Posted by: Mark Nielsen | July 7, 2010

Oil, Water, and Colonial History Repeating Itself

Oil tanker explosion kills over 200 in Congo (DRC), on July 3, 2010. Congolese citizens have oil problems of their own, and have had them with U.S. and European political and business interests since the 1950s.

Sue and I went to the Museum of Science and Industry in Chicago for our 19th anniversary yesterday. Awesome place, as usual.

Except for the heavily corporate-sponsored museum’s expansive and puke-inducing exhibit on oil-drilling and petroleum processing. That one… not so fun. Probably sponsored by BP, which has a Chicago HQ here, along with a longstanding interest in propaganda (in museums, on TV, in “thinktanks”, in Congress, etc.)  Anyone even remotely aware of the British, Belgian and European colonial history of Africa will be able to tell you that oil has been the tail that wags the political dog worldwide for years (especially in oil-rich Congo in the 1950s –as written up brilliantly in Barbara Kingsolver’s novel  The Poisonwood Bible ).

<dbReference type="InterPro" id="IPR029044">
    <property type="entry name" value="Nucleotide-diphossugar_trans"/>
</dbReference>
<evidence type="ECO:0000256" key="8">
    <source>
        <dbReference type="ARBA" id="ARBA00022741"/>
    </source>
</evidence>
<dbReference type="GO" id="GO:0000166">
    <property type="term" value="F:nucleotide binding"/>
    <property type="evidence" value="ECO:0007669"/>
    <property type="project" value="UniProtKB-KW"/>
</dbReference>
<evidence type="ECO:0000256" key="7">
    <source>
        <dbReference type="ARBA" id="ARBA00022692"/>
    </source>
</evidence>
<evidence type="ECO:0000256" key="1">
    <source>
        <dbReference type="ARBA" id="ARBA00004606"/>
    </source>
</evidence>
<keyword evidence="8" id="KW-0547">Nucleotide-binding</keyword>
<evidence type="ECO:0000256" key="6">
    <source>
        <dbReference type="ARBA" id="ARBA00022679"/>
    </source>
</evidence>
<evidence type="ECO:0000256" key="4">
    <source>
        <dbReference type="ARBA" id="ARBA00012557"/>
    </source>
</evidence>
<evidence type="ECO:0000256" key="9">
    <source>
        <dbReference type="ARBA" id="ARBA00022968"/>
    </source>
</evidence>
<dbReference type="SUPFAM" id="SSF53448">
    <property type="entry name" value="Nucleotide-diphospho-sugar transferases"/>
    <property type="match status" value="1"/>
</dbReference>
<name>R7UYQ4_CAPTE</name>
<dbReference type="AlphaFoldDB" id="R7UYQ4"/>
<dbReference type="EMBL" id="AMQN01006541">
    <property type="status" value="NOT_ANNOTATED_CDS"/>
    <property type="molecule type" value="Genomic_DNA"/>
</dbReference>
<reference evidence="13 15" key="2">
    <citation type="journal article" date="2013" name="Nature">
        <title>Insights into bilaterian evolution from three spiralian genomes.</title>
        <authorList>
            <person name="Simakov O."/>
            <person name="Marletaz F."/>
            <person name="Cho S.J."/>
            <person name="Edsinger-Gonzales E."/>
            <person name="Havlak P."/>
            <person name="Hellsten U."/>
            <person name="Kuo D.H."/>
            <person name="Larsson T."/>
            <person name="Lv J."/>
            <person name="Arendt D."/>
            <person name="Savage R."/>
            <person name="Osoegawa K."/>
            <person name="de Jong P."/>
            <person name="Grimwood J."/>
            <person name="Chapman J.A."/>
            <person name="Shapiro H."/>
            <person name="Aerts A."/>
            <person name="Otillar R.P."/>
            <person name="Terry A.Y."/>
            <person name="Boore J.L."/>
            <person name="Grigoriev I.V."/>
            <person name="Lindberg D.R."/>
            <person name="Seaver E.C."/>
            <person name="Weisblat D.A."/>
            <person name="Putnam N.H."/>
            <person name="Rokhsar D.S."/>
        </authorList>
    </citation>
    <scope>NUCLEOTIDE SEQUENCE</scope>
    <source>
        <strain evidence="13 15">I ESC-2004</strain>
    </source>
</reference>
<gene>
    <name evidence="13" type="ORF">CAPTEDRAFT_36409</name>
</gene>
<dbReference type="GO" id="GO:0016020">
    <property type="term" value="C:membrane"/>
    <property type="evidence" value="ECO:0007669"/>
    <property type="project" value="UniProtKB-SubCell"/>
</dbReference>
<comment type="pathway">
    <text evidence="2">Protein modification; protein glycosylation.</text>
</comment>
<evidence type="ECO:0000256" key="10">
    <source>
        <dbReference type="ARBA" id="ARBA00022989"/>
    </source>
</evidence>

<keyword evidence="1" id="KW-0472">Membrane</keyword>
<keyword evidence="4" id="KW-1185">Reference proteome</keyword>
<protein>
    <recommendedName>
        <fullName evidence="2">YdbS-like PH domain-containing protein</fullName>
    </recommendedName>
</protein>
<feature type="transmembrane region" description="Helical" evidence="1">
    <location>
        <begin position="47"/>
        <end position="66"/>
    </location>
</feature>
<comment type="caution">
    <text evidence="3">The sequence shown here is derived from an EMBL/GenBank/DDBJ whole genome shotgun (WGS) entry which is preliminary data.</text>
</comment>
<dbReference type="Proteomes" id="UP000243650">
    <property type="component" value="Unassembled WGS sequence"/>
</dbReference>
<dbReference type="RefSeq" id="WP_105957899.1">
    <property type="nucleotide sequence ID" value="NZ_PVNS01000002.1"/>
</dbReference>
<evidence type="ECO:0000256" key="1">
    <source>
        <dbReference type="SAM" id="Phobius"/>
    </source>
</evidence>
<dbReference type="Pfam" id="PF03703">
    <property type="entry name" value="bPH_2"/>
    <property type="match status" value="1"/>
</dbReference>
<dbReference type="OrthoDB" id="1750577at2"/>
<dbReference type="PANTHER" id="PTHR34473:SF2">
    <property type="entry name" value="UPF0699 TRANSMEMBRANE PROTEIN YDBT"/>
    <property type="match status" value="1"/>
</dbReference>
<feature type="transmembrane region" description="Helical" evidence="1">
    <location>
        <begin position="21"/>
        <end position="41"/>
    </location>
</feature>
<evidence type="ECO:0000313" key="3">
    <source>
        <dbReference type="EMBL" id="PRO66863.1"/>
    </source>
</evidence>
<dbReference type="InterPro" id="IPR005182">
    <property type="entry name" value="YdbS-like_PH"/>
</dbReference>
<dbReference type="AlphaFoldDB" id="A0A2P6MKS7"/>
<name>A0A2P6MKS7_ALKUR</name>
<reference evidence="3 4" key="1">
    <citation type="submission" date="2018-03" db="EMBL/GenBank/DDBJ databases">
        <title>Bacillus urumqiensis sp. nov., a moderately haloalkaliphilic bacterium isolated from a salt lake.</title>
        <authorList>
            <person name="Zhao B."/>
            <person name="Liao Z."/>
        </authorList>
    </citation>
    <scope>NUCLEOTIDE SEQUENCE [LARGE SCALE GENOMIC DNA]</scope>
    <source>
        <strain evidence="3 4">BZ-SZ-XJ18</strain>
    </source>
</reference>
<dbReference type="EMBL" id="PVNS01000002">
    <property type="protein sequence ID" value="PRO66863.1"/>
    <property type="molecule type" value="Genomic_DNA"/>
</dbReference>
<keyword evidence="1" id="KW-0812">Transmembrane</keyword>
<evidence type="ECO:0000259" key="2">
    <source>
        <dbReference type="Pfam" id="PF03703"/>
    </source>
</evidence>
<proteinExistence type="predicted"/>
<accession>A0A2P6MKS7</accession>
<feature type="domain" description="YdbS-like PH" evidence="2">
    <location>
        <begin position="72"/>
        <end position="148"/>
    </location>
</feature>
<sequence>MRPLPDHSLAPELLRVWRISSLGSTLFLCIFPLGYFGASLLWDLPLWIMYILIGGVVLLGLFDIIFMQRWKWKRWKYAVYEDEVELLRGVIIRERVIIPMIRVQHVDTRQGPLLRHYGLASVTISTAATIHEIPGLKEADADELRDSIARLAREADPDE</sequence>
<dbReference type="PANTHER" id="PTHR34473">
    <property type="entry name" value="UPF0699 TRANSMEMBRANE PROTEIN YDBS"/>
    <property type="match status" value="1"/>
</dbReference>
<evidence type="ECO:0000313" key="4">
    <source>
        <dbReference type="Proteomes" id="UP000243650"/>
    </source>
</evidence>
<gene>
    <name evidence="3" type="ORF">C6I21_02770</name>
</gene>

Eisenhower was no angel in that part of the world, either — but isolationist Americans have short memories about such things.

Fast forward to 2010: Yesterday, I almost wept as a weather-and-hurricanes presenter/scientist (at a different exhibit) discussed the implications of the Gulf oil crisis: dozens of un-explored shipwrecks now coated in oil, lost to us forever– some are even 100s of years old.
Then there’s BP, the states, and the Fed’s inability to do much more than they’re now doing, due to the dangers of the upcoming hurricane season and various governmental safety regulations. It ain’t OSHA’s fault, nor is it the unions’. Why should Joe Drillworker have to die to make up for management’s mistake?

Nevertheless, the list of bad news goes on.

And when I consider that the keyboard I’m now typing on is probably made in large part from petroleum-based plastic, I just want to hit someone. We’re so deep into this technological hole, we may never climb out.

I’m grateful for a good marriage, of course. Plus a sweetheart of a son, who clapped when he saw footage of stars being born in the museum’s terrific “Hubble” Omnimax IMAX movie. I’m grateful too for a good museum, in a terrific city ($16 parking fee notwithstanding).

On the other hand, how much of this urban/suburban infrastructure –including our entertainment, our farming, our shipping, our asphalt, our detergents, our plastics — is dependent upon petroleum products, and the destruction of our Mother? We can’t go on fixing the symptoms and letting the root problem continue to be ignored. Denial of the truth about oil dependency will kill us all in the end.

Are you listening, Congress?


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